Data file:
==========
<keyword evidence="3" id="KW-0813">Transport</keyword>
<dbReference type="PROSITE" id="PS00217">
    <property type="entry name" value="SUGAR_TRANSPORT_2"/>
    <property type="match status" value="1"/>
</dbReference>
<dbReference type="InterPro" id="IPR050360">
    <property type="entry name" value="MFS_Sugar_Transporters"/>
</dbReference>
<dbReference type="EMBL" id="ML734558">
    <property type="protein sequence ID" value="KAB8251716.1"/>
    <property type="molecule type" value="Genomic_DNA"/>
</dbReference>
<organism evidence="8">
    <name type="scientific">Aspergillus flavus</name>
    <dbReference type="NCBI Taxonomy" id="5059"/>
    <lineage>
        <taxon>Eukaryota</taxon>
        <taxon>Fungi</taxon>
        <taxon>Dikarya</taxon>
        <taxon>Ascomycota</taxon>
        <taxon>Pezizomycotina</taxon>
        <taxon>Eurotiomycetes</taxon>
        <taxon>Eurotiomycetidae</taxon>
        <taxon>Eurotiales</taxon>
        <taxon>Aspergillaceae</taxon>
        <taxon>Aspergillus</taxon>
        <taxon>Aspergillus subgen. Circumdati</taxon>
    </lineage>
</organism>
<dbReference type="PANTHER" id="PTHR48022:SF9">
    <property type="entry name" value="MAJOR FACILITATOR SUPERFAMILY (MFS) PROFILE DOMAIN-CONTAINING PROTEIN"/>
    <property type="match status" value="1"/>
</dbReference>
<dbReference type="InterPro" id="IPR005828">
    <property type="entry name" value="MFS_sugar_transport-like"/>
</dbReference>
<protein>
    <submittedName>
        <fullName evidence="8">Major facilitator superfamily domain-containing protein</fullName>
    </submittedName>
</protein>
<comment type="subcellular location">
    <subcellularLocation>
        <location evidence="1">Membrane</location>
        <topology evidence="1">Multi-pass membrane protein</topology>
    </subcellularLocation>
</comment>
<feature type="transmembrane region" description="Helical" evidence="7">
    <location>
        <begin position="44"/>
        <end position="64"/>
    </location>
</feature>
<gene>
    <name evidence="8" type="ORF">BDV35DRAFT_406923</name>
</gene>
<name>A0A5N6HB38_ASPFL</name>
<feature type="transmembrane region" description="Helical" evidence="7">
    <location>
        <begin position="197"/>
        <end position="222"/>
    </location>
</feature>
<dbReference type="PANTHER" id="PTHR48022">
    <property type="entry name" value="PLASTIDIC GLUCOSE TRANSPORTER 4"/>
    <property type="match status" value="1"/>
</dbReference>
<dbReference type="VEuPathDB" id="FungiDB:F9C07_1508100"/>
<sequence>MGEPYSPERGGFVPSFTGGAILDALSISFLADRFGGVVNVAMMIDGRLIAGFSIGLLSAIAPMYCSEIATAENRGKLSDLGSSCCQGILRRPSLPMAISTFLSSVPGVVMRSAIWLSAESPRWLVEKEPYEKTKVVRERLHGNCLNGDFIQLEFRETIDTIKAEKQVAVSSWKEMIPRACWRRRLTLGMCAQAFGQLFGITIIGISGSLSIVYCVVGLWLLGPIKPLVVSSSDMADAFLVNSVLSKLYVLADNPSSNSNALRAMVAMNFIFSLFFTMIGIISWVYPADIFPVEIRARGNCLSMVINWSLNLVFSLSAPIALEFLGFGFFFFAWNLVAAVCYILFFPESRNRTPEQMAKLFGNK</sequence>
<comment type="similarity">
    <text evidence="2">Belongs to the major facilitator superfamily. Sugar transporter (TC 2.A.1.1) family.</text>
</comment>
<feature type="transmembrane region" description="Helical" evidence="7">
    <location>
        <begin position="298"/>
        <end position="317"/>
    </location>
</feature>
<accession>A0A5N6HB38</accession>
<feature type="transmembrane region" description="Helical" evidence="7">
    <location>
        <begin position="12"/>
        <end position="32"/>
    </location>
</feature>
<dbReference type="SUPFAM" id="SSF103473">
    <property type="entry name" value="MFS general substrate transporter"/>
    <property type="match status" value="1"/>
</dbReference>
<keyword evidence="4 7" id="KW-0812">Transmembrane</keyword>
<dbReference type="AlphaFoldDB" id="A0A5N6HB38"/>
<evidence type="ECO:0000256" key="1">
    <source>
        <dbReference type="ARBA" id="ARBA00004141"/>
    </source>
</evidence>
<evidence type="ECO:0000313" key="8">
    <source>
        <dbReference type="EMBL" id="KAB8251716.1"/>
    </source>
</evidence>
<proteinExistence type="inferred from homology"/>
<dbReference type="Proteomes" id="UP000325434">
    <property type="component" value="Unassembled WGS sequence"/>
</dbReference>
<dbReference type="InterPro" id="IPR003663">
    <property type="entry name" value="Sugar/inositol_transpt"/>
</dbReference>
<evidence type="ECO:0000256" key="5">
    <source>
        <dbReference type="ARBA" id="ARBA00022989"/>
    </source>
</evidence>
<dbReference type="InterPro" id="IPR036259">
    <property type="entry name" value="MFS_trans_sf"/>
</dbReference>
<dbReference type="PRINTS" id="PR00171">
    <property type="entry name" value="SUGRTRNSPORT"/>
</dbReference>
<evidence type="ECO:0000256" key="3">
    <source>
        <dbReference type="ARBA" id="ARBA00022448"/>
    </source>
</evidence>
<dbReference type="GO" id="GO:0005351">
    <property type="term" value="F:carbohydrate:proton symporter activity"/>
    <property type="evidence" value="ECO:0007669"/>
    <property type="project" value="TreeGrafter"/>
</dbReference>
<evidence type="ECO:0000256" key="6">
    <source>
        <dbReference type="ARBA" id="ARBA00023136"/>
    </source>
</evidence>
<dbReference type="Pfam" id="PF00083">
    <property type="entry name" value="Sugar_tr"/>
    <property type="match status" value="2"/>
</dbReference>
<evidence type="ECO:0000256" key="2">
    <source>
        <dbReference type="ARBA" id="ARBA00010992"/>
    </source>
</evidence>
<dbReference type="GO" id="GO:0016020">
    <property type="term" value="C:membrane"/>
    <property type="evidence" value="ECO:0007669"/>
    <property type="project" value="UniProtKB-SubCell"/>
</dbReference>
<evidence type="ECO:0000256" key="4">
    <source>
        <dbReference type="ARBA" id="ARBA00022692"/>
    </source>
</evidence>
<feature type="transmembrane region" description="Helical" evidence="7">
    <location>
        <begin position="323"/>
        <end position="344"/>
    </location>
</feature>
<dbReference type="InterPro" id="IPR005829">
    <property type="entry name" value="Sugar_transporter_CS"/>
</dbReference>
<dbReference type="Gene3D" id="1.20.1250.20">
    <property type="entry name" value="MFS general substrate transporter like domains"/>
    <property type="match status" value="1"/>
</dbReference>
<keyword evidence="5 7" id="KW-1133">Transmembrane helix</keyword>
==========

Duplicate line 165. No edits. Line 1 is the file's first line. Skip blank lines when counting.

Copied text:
    <property type="match status" value="1"/>